Keyword(s):
:

The kelvin is a unit of measure for temperature and is one of the seven base units in the International System of Units (SI). It is  and is assigned the unit symbol K.

The Kelvin scale is an absolute, thermodynamic temperature scale using as its null point absolute zero, the temperature at which all thermal motion ceases in the atoms of the substance whose temperature we are measuring. 

Water reaches absolute zero at -273.16oC (0 kelvin)

Water boils at 373.16k (100oC, at sea level)

:

Company contact for Whelan Plant Sales.

Contact:

  • Landline: 065 840488

Apprentices:

  • Ciaran Lynch, 2g1cp13b
:

Charles Franklin KetteringThis system is an ignition system named after its inventor, Charles Franklin Kettering. You can read more about Kettering on Wikipedia.

This system describes the basic principle behind all battery powered automotive ignition systems.

The system uses 2 sets of windings:

  1. Primary windings, capable of carrying a relatively large current (3-4 amperes in the original systems which were controlled (switched) by contact breaker points).
  2. Secondary windings, much finer, and generally with about 150 times as many turns as the primary windings. They did not have to be able to carry large amounts of current, but because of the turns ratio between the primary and secondary windings, a very high voltage was generated in the secondary windings everytime the primary windings were switched off.

The Kettering system

The turns ratio alone did not provide the huge step-up in voltage between the primary circuit voltage of 12V and the secondary output of 10-15kV.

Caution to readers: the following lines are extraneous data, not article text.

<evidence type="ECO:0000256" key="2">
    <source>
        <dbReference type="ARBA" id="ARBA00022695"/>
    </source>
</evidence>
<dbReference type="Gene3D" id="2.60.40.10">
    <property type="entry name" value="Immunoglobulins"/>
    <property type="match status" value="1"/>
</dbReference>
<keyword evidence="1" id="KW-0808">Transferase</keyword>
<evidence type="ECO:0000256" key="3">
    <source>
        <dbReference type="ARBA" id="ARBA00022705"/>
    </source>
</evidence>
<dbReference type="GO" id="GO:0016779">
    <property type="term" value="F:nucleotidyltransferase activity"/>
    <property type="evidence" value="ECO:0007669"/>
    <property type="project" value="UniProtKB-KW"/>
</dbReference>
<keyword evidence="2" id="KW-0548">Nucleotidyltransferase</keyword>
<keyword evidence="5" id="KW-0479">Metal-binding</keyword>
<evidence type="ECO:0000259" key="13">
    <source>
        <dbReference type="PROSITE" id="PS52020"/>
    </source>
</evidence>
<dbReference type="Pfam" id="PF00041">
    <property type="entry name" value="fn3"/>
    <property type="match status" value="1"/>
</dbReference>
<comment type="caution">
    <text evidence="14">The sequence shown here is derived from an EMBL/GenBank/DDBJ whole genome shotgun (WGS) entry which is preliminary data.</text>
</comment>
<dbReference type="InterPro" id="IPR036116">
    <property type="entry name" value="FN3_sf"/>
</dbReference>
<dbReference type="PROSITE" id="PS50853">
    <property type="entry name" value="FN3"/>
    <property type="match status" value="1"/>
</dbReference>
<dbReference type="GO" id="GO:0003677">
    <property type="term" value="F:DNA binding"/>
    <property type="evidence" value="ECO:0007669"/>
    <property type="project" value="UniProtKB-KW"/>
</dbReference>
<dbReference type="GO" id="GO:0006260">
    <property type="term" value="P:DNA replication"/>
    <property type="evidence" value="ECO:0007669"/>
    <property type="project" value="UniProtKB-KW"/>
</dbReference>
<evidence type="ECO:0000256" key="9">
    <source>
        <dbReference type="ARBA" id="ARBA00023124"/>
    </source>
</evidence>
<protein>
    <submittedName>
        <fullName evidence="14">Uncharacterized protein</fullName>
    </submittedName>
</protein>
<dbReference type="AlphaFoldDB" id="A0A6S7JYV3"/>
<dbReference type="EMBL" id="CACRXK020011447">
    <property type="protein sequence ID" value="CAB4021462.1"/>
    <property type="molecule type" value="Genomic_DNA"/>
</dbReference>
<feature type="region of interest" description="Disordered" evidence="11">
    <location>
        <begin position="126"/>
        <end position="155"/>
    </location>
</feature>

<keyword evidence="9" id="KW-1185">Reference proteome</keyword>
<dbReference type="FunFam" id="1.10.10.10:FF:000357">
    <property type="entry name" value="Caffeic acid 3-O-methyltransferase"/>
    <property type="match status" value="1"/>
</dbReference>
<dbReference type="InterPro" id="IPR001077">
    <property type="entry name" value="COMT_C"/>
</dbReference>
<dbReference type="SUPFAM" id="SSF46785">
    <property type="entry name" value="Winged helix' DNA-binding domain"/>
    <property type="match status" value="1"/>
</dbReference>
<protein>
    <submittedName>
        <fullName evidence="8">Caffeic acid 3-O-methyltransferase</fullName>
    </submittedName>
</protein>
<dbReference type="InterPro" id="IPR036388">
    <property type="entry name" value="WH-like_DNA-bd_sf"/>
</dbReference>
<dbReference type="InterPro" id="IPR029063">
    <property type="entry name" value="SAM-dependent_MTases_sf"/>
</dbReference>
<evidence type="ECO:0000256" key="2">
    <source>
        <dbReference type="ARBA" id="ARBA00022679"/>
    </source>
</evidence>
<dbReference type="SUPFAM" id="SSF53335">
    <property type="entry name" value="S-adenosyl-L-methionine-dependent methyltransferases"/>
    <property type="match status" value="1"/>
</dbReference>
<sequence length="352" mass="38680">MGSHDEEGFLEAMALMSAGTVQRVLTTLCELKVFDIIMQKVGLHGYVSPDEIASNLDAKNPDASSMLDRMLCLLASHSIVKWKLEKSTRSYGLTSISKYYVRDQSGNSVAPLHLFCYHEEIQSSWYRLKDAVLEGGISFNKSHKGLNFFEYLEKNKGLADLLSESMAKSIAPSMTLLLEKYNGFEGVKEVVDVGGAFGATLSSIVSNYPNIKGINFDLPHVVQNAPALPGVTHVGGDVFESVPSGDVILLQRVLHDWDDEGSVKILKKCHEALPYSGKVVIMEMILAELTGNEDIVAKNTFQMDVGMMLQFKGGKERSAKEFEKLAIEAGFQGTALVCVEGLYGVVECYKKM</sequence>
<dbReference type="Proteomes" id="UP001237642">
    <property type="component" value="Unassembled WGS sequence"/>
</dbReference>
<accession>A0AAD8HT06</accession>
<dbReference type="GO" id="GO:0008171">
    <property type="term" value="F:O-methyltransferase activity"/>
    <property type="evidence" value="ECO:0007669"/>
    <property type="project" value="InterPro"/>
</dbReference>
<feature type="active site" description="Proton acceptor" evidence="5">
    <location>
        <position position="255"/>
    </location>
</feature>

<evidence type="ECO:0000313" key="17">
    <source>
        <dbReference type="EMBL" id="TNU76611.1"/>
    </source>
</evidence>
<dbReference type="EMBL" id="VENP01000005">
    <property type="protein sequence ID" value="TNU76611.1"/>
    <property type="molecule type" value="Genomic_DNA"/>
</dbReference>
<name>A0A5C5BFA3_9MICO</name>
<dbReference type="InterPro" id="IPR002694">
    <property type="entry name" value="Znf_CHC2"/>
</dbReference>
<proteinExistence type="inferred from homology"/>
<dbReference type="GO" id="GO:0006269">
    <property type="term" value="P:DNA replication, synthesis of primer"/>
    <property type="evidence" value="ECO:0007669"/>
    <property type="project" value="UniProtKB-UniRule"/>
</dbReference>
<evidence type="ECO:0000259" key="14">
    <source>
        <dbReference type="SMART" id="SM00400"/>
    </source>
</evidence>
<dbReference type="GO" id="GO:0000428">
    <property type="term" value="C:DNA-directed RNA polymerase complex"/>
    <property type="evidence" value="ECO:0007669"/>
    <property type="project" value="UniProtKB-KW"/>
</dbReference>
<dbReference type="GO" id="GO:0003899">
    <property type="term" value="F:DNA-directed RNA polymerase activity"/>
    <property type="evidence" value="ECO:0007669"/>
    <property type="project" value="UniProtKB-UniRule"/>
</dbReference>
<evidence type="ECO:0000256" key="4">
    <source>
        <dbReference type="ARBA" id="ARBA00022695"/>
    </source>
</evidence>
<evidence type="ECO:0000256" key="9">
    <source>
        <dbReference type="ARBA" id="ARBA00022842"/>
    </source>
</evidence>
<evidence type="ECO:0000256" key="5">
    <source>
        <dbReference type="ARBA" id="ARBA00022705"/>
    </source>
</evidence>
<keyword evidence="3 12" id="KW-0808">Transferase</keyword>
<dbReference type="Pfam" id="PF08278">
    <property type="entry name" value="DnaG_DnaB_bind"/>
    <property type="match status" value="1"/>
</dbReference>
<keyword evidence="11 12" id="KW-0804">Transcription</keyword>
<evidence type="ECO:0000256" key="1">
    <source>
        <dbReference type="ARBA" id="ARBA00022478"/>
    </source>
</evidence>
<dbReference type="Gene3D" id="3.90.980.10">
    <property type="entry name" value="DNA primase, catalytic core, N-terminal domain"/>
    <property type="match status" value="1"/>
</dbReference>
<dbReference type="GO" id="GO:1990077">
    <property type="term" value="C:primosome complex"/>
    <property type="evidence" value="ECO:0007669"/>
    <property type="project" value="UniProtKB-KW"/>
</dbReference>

When the primary winding was switched off, the magnetic field around it collapsed, inducing current in the secondary winding.

However, the primary winding also collapsed across itself, also inducing a voltage in the region of 300-400V.

Also, because of the auto-transformer connection, once the points open, the primary and secondary windings are effectively wired in series with each other - both the primary and secondary windings produce the HT voltage necessary for electrons to jump across a spark gap.

The auto-transformer connection is where the primary windings are joined to the secondary windings. See the video at 4 mins, 10 sec for further explanation of this connection.

When the points are closed, electricity will flow through the primary windings, through the contact breakers and then to ground.

When the points are opened, the primary and secondary windings are effectively wired in series, and, together, they produce the high voltage required for a spark.

It was this higher voltage, and the turns ratio between the primary and secondary windings that enabled the system to produce the high voltage necessary to produce a spark inside the dense, highly compressed atmosphere of the combustion chamber.